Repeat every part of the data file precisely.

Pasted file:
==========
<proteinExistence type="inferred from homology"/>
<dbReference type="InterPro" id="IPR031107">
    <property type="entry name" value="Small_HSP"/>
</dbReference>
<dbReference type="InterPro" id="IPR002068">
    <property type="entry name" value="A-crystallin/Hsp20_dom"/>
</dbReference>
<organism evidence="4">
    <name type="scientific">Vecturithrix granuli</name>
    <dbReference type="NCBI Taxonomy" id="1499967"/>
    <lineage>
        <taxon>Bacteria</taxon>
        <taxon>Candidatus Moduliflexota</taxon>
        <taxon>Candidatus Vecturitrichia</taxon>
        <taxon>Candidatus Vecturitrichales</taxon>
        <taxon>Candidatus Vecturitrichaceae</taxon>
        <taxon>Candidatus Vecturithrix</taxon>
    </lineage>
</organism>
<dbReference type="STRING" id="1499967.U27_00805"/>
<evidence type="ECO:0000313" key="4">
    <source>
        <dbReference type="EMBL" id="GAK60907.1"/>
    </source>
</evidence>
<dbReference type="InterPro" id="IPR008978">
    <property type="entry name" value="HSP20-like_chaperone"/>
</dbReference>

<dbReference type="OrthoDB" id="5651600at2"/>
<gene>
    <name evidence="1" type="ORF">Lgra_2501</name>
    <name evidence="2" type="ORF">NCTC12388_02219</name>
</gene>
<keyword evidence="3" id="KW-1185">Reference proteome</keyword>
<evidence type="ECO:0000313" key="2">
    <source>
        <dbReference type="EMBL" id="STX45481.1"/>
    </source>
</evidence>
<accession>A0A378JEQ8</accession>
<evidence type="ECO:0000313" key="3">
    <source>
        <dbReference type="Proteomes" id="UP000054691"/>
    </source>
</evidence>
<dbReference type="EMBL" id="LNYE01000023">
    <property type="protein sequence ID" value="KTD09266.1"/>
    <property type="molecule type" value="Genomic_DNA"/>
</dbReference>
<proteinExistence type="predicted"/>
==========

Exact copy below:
<proteinExistence type="inferred from homology"/>
<dbReference type="InterPro" id="IPR031107">
    <property type="entry name" value="Small_HSP"/>
</dbReference>
<dbReference type="InterPro" id="IPR002068">
    <property type="entry name" value="A-crystallin/Hsp20_dom"/>
</dbReference>
<organism evidence="4">
    <name type="scientific">Vecturithrix granuli</name>
    <dbReference type="NCBI Taxonomy" id="1499967"/>
    <lineage>
        <taxon>Bacteria</taxon>
        <taxon>Candidatus Moduliflexota</taxon>
        <taxon>Candidatus Vecturitrichia</taxon>
        <taxon>Candidatus Vecturitrichales</taxon>
        <taxon>Candidatus Vecturitrichaceae</taxon>
        <taxon>Candidatus Vecturithrix</taxon>
    </lineage>
</organism>
<dbReference type="STRING" id="1499967.U27_00805"/>
<evidence type="ECO:0000313" key="4">
    <source>
        <dbReference type="EMBL" id="GAK60907.1"/>
    </source>
</evidence>
<dbReference type="InterPro" id="IPR008978">
    <property type="entry name" value="HSP20-like_chaperone"/>
</dbReference>

<dbReference type="OrthoDB" id="5651600at2"/>
<gene>
    <name evidence="1" type="ORF">Lgra_2501</name>
    <name evidence="2" type="ORF">NCTC12388_02219</name>
</gene>
<keyword evidence="3" id="KW-1185">Reference proteome</keyword>
<evidence type="ECO:0000313" key="2">
    <source>
        <dbReference type="EMBL" id="STX45481.1"/>
    </source>
</evidence>
<accession>A0A378JEQ8</accession>
<evidence type="ECO:0000313" key="3">
    <source>
        <dbReference type="Proteomes" id="UP000054691"/>
    </source>
</evidence>
<dbReference type="EMBL" id="LNYE01000023">
    <property type="protein sequence ID" value="KTD09266.1"/>
    <property type="molecule type" value="Genomic_DNA"/>
</dbReference>
<proteinExistence type="predicted"/>